That’s about 10,000 troops — without counting the supply or command and control of these forces. Even if we supply each base directly by air from outside Afghanistan, with no facility near Kabul, each base still needs logistical elements, probably at least 3,000 to 5,000 combat service support troops. The most idealized version of the limited counterterrorism footprint, therefore, is around 15,000 troops. At that strength we would not be able to advise, enable, support or rely on the Afghan National Security Forces (ANSF). Since they, like our NATO allies, depend on U.S. enablers such as reconnaissance, helicopters, medevac and route-clearance packages, most of their operations would cease.
Thus this footprint would not allow our troops, our allies or the Afghans to maneuver. At best our troops and bases would become isolated islands focused on protecting themselves and irrelevant in the fight against al-Qaeda. At worst they would take losses much greater than we suffered in Benghazi.
This minimum counterterrorism footprint requires basic stability near our long-term bases to have any effect. The ANSF must sustain that stability but can only do so supported by U.S. advisers and enablers. Advising the three Afghan National Army corps and Afghan National Police zones around the bases requires at least three advise-and-assist brigades — one per corps and zone — plus support units. Such brigades are smaller than combat brigades, about 1,500 each. They must, in this concept, be located with our counterterrorism forces to avoid having to secure additional bases.
Now we’re up to around 21,500 troops total, without a central headquarters near Kabul or any reliable means of moving by road between our bases. In the real world, neither of those conditions makes sense. Adding up the security forces for a base near Kabul, a theater headquarters, route-clearance packages, theater logisticians and other ancillary units is likely to push the requirement above 30,000.
At that level U.S. forces in Afghanistan could do nothing beyond the minimum necessary to allow us to continue counterterrorism operations in South Asia: no nation-building, no effort to affect the Afghan political process or help the Afghans secure presidential elections in 2014, no development assistance; only defensive operations against the Taliban and other insurgent groups from three bases.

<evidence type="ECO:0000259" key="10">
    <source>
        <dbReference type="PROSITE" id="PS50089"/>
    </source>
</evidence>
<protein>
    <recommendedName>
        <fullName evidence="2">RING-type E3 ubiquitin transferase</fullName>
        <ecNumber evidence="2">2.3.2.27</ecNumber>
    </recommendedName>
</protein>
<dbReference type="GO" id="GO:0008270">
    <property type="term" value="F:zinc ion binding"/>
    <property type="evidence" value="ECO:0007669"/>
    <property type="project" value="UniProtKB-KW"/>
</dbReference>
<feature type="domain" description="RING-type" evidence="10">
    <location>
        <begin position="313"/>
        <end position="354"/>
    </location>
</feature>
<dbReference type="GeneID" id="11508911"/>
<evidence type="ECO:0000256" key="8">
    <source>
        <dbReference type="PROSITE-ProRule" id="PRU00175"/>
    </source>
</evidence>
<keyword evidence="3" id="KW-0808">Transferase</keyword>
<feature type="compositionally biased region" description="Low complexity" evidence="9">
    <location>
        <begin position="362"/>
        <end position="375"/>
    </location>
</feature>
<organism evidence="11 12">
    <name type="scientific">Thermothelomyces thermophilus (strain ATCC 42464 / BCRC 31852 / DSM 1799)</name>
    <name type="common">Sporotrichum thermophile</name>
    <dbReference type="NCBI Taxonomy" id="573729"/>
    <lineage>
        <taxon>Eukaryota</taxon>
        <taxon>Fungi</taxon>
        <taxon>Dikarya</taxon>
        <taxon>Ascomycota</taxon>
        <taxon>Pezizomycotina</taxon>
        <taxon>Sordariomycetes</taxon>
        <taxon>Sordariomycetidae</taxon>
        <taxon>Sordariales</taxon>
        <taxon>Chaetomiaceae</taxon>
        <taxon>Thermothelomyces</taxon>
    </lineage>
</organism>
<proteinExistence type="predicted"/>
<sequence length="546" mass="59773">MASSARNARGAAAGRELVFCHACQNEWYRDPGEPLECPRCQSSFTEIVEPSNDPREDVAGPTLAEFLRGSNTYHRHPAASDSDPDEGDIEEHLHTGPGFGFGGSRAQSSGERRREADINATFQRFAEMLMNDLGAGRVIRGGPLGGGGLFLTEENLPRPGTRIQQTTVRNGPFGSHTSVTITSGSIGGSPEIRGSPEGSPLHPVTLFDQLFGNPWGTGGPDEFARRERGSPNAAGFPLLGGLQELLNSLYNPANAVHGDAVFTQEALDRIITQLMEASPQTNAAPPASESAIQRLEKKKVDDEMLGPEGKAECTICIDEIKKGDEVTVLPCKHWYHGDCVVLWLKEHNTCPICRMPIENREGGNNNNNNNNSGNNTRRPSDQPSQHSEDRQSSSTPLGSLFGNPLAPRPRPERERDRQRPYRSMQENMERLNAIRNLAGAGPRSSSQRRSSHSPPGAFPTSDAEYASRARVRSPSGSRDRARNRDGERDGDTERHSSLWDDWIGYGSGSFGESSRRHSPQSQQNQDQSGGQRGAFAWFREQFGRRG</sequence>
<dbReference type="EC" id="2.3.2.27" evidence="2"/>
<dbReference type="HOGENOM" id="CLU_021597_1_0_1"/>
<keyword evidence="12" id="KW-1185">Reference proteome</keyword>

Moving toward this long-term posture in 2013 will likely ensure its failure. As we fall below 68,000 troops, we will have to withdraw from important terrain and lose the ability to maneuver. Our forces won’t be able to operate in most of southern Afghanistan, conduct offensive operations or help the ANSF consolidate and mature. We must create basic stability in 2013 that the ANSF can sustain to set conditions for any long-term U.S. counterterrorism operations. Doing so requires two things this White House appears to want to avoid: keeping U.S. force levels where they are for the next two years; and implementing a serious political strategy aimed not at our enemies but at the people we need to be our long-term partners.
The United States can stabilize Afghanistan if it maintains around 68,000 U.S. troops in Afghanistan into 2014, dropping to over 30,000 thereafter (about what we have in Korea). The idea that the war is inevitably lost is a convenient mask behind which decision-makers hide to deflect responsibility for pulling out troops who are making a real difference.
We have argued that the current defeatism about Afghanistan is overdrawn and unfounded. But it is more important for Americans to internalize a simple fact: We must either stabilize Afghanistan at this minimum level or abandon the fight against al-Qaeda and its allies in South Asia. Any alternative “light footprint” strategy is a dangerous mirage.
Read more on this from Opinions: Jackson Diehl:The red flags in Obama’s foreign policy Kurt Volker: What the U.S. risks by relying on drones David Ignatius: An embassy asks, Drones or diplomacy?